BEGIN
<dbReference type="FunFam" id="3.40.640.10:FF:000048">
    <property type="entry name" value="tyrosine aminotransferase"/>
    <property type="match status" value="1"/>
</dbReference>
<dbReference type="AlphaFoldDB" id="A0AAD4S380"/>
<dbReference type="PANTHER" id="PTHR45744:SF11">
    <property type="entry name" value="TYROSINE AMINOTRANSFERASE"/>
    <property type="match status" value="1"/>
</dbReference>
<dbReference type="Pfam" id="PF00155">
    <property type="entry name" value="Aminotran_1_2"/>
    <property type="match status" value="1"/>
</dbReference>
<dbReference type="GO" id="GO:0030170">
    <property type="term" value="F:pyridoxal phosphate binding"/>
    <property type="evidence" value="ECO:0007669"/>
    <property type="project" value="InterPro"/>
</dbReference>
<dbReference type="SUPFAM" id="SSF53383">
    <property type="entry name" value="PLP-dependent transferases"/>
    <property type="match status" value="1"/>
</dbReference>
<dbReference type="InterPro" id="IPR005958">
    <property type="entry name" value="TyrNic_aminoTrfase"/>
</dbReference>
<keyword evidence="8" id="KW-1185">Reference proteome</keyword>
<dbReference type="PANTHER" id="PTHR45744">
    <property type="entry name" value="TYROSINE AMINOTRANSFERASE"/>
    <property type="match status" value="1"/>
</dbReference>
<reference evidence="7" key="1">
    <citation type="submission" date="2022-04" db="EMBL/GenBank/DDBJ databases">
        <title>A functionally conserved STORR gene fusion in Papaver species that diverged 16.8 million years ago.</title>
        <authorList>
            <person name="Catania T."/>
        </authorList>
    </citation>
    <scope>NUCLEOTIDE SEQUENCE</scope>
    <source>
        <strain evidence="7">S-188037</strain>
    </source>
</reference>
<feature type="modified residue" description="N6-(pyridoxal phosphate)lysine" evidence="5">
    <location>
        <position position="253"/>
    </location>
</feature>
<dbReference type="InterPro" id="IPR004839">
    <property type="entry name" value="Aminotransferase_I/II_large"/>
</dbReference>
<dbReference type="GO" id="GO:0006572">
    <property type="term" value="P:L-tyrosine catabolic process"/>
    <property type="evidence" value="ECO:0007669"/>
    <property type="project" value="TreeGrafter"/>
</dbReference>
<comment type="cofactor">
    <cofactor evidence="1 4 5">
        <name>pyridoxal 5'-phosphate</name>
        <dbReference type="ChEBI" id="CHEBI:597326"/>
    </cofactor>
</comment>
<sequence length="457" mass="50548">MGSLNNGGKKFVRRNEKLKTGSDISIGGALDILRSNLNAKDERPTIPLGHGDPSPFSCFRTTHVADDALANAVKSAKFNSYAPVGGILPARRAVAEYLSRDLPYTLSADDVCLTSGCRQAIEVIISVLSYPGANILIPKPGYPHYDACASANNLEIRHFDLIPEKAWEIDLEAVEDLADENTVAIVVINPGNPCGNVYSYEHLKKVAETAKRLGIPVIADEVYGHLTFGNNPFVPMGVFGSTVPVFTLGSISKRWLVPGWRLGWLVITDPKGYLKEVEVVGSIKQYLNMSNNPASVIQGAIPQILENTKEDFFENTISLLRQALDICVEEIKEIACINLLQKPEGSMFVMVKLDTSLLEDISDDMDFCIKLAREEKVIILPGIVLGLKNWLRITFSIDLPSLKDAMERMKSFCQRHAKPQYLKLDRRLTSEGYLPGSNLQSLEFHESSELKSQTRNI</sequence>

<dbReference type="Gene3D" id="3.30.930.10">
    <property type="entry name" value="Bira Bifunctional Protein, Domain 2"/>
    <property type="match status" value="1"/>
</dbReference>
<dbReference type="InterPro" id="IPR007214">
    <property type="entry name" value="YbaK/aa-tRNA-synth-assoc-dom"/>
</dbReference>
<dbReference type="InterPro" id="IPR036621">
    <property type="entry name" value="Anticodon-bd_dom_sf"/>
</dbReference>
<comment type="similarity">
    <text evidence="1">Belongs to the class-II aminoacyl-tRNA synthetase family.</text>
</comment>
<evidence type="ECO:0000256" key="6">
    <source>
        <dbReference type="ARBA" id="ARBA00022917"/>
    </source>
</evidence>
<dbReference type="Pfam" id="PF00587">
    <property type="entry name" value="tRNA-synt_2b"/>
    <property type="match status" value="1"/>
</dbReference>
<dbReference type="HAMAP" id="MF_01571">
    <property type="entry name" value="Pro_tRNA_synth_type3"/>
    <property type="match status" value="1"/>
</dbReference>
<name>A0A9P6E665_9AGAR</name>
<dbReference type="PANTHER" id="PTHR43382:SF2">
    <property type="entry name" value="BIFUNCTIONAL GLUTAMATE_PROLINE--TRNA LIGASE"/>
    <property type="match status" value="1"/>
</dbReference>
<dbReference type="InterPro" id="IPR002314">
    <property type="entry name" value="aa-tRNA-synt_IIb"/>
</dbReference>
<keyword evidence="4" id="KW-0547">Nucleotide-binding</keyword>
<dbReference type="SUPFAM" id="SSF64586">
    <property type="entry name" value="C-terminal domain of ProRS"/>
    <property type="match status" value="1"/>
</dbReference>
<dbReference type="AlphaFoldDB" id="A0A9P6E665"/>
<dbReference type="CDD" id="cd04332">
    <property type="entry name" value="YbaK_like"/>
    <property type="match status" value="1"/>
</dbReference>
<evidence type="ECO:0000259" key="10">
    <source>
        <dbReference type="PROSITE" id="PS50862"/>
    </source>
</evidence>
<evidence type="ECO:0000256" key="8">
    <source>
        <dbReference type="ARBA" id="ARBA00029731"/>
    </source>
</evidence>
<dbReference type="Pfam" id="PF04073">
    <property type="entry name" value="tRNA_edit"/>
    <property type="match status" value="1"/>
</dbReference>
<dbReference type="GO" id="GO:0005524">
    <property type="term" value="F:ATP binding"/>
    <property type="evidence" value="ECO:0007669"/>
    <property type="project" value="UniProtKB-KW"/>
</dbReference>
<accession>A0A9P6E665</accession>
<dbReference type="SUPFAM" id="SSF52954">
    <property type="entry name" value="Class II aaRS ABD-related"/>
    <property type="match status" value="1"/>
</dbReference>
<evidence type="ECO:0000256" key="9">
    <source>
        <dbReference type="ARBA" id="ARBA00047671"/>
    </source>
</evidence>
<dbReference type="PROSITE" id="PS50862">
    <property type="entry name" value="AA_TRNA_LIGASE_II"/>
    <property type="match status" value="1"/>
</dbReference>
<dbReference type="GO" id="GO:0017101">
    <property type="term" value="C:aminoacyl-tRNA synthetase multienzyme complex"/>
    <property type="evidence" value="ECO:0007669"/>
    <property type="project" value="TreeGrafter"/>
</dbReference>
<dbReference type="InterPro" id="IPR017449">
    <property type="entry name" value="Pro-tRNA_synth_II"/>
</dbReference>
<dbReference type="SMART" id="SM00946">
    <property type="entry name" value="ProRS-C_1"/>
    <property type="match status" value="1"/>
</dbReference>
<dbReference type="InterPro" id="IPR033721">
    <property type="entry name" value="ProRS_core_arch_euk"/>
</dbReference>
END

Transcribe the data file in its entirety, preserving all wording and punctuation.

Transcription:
<dbReference type="FunFam" id="3.40.640.10:FF:000048">
    <property type="entry name" value="tyrosine aminotransferase"/>
    <property type="match status" value="1"/>
</dbReference>
<dbReference type="AlphaFoldDB" id="A0AAD4S380"/>
<dbReference type="PANTHER" id="PTHR45744:SF11">
    <property type="entry name" value="TYROSINE AMINOTRANSFERASE"/>
    <property type="match status" value="1"/>
</dbReference>
<dbReference type="Pfam" id="PF00155">
    <property type="entry name" value="Aminotran_1_2"/>
    <property type="match status" value="1"/>
</dbReference>
<dbReference type="GO" id="GO:0030170">
    <property type="term" value="F:pyridoxal phosphate binding"/>
    <property type="evidence" value="ECO:0007669"/>
    <property type="project" value="InterPro"/>
</dbReference>
<dbReference type="SUPFAM" id="SSF53383">
    <property type="entry name" value="PLP-dependent transferases"/>
    <property type="match status" value="1"/>
</dbReference>
<dbReference type="InterPro" id="IPR005958">
    <property type="entry name" value="TyrNic_aminoTrfase"/>
</dbReference>
<keyword evidence="8" id="KW-1185">Reference proteome</keyword>
<dbReference type="PANTHER" id="PTHR45744">
    <property type="entry name" value="TYROSINE AMINOTRANSFERASE"/>
    <property type="match status" value="1"/>
</dbReference>
<reference evidence="7" key="1">
    <citation type="submission" date="2022-04" db="EMBL/GenBank/DDBJ databases">
        <title>A functionally conserved STORR gene fusion in Papaver species that diverged 16.8 million years ago.</title>
        <authorList>
            <person name="Catania T."/>
        </authorList>
    </citation>
    <scope>NUCLEOTIDE SEQUENCE</scope>
    <source>
        <strain evidence="7">S-188037</strain>
    </source>
</reference>
<feature type="modified residue" description="N6-(pyridoxal phosphate)lysine" evidence="5">
    <location>
        <position position="253"/>
    </location>
</feature>
<dbReference type="InterPro" id="IPR004839">
    <property type="entry name" value="Aminotransferase_I/II_large"/>
</dbReference>
<dbReference type="GO" id="GO:0006572">
    <property type="term" value="P:L-tyrosine catabolic process"/>
    <property type="evidence" value="ECO:0007669"/>
    <property type="project" value="TreeGrafter"/>
</dbReference>
<comment type="cofactor">
    <cofactor evidence="1 4 5">
        <name>pyridoxal 5'-phosphate</name>
        <dbReference type="ChEBI" id="CHEBI:597326"/>
    </cofactor>
</comment>
<sequence length="457" mass="50548">MGSLNNGGKKFVRRNEKLKTGSDISIGGALDILRSNLNAKDERPTIPLGHGDPSPFSCFRTTHVADDALANAVKSAKFNSYAPVGGILPARRAVAEYLSRDLPYTLSADDVCLTSGCRQAIEVIISVLSYPGANILIPKPGYPHYDACASANNLEIRHFDLIPEKAWEIDLEAVEDLADENTVAIVVINPGNPCGNVYSYEHLKKVAETAKRLGIPVIADEVYGHLTFGNNPFVPMGVFGSTVPVFTLGSISKRWLVPGWRLGWLVITDPKGYLKEVEVVGSIKQYLNMSNNPASVIQGAIPQILENTKEDFFENTISLLRQALDICVEEIKEIACINLLQKPEGSMFVMVKLDTSLLEDISDDMDFCIKLAREEKVIILPGIVLGLKNWLRITFSIDLPSLKDAMERMKSFCQRHAKPQYLKLDRRLTSEGYLPGSNLQSLEFHESSELKSQTRNI</sequence>

<dbReference type="Gene3D" id="3.30.930.10">
    <property type="entry name" value="Bira Bifunctional Protein, Domain 2"/>
    <property type="match status" value="1"/>
</dbReference>
<dbReference type="InterPro" id="IPR007214">
    <property type="entry name" value="YbaK/aa-tRNA-synth-assoc-dom"/>
</dbReference>
<dbReference type="InterPro" id="IPR036621">
    <property type="entry name" value="Anticodon-bd_dom_sf"/>
</dbReference>
<comment type="similarity">
    <text evidence="1">Belongs to the class-II aminoacyl-tRNA synthetase family.</text>
</comment>
<evidence type="ECO:0000256" key="6">
    <source>
        <dbReference type="ARBA" id="ARBA00022917"/>
    </source>
</evidence>
<dbReference type="Pfam" id="PF00587">
    <property type="entry name" value="tRNA-synt_2b"/>
    <property type="match status" value="1"/>
</dbReference>
<dbReference type="HAMAP" id="MF_01571">
    <property type="entry name" value="Pro_tRNA_synth_type3"/>
    <property type="match status" value="1"/>
</dbReference>
<name>A0A9P6E665_9AGAR</name>
<dbReference type="PANTHER" id="PTHR43382:SF2">
    <property type="entry name" value="BIFUNCTIONAL GLUTAMATE_PROLINE--TRNA LIGASE"/>
    <property type="match status" value="1"/>
</dbReference>
<dbReference type="InterPro" id="IPR002314">
    <property type="entry name" value="aa-tRNA-synt_IIb"/>
</dbReference>
<keyword evidence="4" id="KW-0547">Nucleotide-binding</keyword>
<dbReference type="SUPFAM" id="SSF64586">
    <property type="entry name" value="C-terminal domain of ProRS"/>
    <property type="match status" value="1"/>
</dbReference>
<dbReference type="AlphaFoldDB" id="A0A9P6E665"/>
<dbReference type="CDD" id="cd04332">
    <property type="entry name" value="YbaK_like"/>
    <property type="match status" value="1"/>
</dbReference>
<evidence type="ECO:0000259" key="10">
    <source>
        <dbReference type="PROSITE" id="PS50862"/>
    </source>
</evidence>
<evidence type="ECO:0000256" key="8">
    <source>
        <dbReference type="ARBA" id="ARBA00029731"/>
    </source>
</evidence>
<dbReference type="Pfam" id="PF04073">
    <property type="entry name" value="tRNA_edit"/>
    <property type="match status" value="1"/>
</dbReference>
<dbReference type="GO" id="GO:0005524">
    <property type="term" value="F:ATP binding"/>
    <property type="evidence" value="ECO:0007669"/>
    <property type="project" value="UniProtKB-KW"/>
</dbReference>
<accession>A0A9P6E665</accession>
<dbReference type="SUPFAM" id="SSF52954">
    <property type="entry name" value="Class II aaRS ABD-related"/>
    <property type="match status" value="1"/>
</dbReference>
<evidence type="ECO:0000256" key="9">
    <source>
        <dbReference type="ARBA" id="ARBA00047671"/>
    </source>
</evidence>
<dbReference type="PROSITE" id="PS50862">
    <property type="entry name" value="AA_TRNA_LIGASE_II"/>
    <property type="match status" value="1"/>
</dbReference>
<dbReference type="GO" id="GO:0017101">
    <property type="term" value="C:aminoacyl-tRNA synthetase multienzyme complex"/>
    <property type="evidence" value="ECO:0007669"/>
    <property type="project" value="TreeGrafter"/>
</dbReference>
<dbReference type="InterPro" id="IPR017449">
    <property type="entry name" value="Pro-tRNA_synth_II"/>
</dbReference>
<dbReference type="SMART" id="SM00946">
    <property type="entry name" value="ProRS-C_1"/>
    <property type="match status" value="1"/>
</dbReference>
<dbReference type="InterPro" id="IPR033721">
    <property type="entry name" value="ProRS_core_arch_euk"/>
</dbReference>